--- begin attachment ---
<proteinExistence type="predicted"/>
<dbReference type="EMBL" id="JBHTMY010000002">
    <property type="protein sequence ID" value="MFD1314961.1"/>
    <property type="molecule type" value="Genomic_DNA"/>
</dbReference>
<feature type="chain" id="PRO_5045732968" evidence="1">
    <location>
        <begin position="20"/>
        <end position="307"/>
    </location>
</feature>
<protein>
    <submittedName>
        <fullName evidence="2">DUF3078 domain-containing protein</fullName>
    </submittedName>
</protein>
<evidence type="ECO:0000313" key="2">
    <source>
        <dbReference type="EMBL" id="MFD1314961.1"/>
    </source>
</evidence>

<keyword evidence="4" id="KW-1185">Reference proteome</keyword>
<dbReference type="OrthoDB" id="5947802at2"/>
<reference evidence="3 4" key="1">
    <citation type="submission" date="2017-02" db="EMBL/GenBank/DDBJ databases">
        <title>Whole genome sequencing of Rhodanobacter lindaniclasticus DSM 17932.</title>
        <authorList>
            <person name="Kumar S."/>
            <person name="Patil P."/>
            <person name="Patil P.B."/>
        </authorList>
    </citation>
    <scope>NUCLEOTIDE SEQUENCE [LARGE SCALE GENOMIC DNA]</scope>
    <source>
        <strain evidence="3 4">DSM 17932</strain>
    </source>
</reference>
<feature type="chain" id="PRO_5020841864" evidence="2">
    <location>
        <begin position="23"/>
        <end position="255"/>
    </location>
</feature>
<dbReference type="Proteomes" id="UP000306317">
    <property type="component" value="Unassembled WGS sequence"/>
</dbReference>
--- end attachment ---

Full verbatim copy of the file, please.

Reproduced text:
<proteinExistence type="predicted"/>
<dbReference type="EMBL" id="JBHTMY010000002">
    <property type="protein sequence ID" value="MFD1314961.1"/>
    <property type="molecule type" value="Genomic_DNA"/>
</dbReference>
<feature type="chain" id="PRO_5045732968" evidence="1">
    <location>
        <begin position="20"/>
        <end position="307"/>
    </location>
</feature>
<protein>
    <submittedName>
        <fullName evidence="2">DUF3078 domain-containing protein</fullName>
    </submittedName>
</protein>
<evidence type="ECO:0000313" key="2">
    <source>
        <dbReference type="EMBL" id="MFD1314961.1"/>
    </source>
</evidence>

<keyword evidence="4" id="KW-1185">Reference proteome</keyword>
<dbReference type="OrthoDB" id="5947802at2"/>
<reference evidence="3 4" key="1">
    <citation type="submission" date="2017-02" db="EMBL/GenBank/DDBJ databases">
        <title>Whole genome sequencing of Rhodanobacter lindaniclasticus DSM 17932.</title>
        <authorList>
            <person name="Kumar S."/>
            <person name="Patil P."/>
            <person name="Patil P.B."/>
        </authorList>
    </citation>
    <scope>NUCLEOTIDE SEQUENCE [LARGE SCALE GENOMIC DNA]</scope>
    <source>
        <strain evidence="3 4">DSM 17932</strain>
    </source>
</reference>
<feature type="chain" id="PRO_5020841864" evidence="2">
    <location>
        <begin position="23"/>
        <end position="255"/>
    </location>
</feature>
<dbReference type="Proteomes" id="UP000306317">
    <property type="component" value="Unassembled WGS sequence"/>
</dbReference>